Somewhere around glass two we've entered the sort of female conversational terrain of intimate details and graphic descriptions that women ritually deny they ever have. And men, nervously, suspect they do. My ex-boyfriend is having the Jenny Eclair treatment - "Oh no, he did what?" she shrieks, as we ponder revenge by home incendiary device, and she launches into a one-woman demolition job. Very accurate it is too.
Which is probably why women, at least, adore Jenny Eclair's stage act, covering, as it does, similar themes on a grander scale. "Gratuitous filth," she calls it. Sex, tampons, farting - the 1995 Perrier award-winner has remained preoccupied with this subject matter for some time. But at 37, isn't she contemplating whether it's time to tone down, appear a smidgen more grown up?
"That is the echo of my mother," she retorts in that distinctive gravelly voice - Posh North with a touch of 0891 phoneline. "Billy Connolly is at least as old as I am. No, I think it's easier for an audience to accept an ageing woman talking about those things because I've become much more of a caricature. This ghastly sex dribbling crone is pantomime. At 37, women no longer think, 'My boyfriend might fancy her', and the boys are all thinking, 'Thank God, my girlfriend isn't like that'. It's much more comfortable because I'm like this third sex now." Time for another fag. "Anyhow it's not all sex and farting," she protests.
True - the in-yer-face act also incorporates her daughter and her parents - "June and Derek, now that's a sitcom in itself" - and her death phobia. This, she recalls, took eight sessions of therapy on the NHS to sort out. She is kidding me. "No, I thought I was dying because I had a lump in my arm. It was actually a build up of Imperial Leather and it just needed lancing."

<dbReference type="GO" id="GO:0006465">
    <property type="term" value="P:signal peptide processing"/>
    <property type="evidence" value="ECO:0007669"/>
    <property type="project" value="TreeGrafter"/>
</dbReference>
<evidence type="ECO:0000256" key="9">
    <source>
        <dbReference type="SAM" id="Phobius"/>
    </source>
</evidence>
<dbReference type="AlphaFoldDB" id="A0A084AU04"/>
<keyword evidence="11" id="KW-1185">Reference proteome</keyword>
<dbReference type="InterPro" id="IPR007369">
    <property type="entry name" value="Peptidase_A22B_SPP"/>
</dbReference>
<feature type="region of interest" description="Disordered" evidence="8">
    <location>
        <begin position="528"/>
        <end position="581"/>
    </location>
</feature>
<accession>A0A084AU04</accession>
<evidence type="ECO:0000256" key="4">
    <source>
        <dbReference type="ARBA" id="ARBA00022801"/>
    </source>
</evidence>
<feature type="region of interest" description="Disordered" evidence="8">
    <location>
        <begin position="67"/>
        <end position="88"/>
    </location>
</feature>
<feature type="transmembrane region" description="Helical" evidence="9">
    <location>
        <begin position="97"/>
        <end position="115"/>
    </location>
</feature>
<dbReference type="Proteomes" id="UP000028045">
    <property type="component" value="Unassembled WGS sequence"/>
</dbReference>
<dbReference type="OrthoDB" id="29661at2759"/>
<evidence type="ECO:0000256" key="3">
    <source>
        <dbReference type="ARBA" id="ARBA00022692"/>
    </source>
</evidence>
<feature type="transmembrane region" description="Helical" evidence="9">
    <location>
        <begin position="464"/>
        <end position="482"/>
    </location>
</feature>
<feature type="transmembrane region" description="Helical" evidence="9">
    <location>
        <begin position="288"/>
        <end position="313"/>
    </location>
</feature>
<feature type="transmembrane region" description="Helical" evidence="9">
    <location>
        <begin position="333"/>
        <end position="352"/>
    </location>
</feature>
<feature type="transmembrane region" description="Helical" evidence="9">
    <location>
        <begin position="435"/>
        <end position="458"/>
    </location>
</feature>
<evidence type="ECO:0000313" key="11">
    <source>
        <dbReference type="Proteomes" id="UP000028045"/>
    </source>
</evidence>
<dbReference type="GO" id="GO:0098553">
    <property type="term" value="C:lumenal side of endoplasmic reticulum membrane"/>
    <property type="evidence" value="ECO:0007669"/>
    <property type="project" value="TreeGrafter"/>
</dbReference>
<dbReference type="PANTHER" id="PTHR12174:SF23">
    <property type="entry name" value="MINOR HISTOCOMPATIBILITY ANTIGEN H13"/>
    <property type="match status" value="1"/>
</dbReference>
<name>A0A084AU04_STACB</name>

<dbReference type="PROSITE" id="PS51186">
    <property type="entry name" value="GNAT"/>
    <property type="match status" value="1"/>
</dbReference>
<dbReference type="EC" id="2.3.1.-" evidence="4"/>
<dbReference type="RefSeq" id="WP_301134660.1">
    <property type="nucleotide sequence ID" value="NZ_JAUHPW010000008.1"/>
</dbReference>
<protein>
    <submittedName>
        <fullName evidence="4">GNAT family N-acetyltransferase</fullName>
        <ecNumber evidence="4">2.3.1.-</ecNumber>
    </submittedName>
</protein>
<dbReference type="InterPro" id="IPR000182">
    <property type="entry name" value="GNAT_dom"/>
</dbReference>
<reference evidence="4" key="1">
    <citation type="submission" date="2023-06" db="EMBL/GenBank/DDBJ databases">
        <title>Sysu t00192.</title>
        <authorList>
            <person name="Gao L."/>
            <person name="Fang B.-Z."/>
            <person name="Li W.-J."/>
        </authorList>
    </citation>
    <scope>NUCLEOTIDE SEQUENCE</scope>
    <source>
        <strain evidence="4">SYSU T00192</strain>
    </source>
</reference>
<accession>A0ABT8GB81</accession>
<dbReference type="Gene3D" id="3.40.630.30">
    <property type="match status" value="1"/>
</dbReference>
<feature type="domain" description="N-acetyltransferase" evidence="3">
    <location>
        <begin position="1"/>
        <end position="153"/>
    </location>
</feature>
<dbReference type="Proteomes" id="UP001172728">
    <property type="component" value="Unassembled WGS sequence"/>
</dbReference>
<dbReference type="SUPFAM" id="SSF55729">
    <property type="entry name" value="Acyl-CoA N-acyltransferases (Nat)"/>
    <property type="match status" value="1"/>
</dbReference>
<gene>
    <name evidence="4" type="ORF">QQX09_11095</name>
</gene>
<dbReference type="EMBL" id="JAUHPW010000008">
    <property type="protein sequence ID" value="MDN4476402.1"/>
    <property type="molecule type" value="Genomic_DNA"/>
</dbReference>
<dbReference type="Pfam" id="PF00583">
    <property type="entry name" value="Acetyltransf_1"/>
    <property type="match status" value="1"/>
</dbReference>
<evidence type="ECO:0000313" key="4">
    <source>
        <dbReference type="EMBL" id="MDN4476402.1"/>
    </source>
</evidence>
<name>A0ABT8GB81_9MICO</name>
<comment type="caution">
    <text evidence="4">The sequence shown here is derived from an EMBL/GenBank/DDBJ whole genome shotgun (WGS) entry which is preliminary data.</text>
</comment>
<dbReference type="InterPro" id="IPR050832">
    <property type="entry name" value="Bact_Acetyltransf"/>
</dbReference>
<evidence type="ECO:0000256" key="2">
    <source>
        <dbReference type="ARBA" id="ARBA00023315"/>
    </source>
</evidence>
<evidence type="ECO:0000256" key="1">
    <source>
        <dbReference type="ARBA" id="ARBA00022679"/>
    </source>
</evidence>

The stage name Eclair sprang from a conversation when 15-year-old Jenny was at a Blackpool disco and pretending to be French. Somewhere around this time she was also losing her virginity to a biker called Ricky. "In my prime I put it about a bit. I was an absolute slag."
Throwaway one-liners on and off stage are Eclair's speciality. So much so that you're often hard pushed to know if you're talking to Jenny Hargreaves, daughter of Major Hargreaves MBE (retired) or the larger-than-life Jenny Eclair. Which one is taking a curious look at my potato skins with sour cream and issuing doom-laden warnings of, "You'll pay for it later"? My bet's on Eclair, but it's Hargreaves. This is frankly not a woman I expect to be a former anorexic. "I don't normally talk about it because I don't like women using their anorexia as an 'aren't I fascinating?' thing. Anyway, it was all so long ago."
She was 20 and studying drama at Manchester Polytechnic when one of the tutors - male - informed her that she looked too fat on stage. "It got to the point where I was 5st 13lb. I remember sliding down the bath and my skin came away from my back because my back bone was so prominent. The hair on my head was falling out but I was getting a furry pelt so I was in danger of going out into the streets and people throwing nuts at me. During therapy they diagnosed me as someone who didn't want to grow up." In case I haven't noticed - "Jesus, woman, give yourself a chance, have something grilled with a baked potato" - she declares that she's still very controlled about her eating.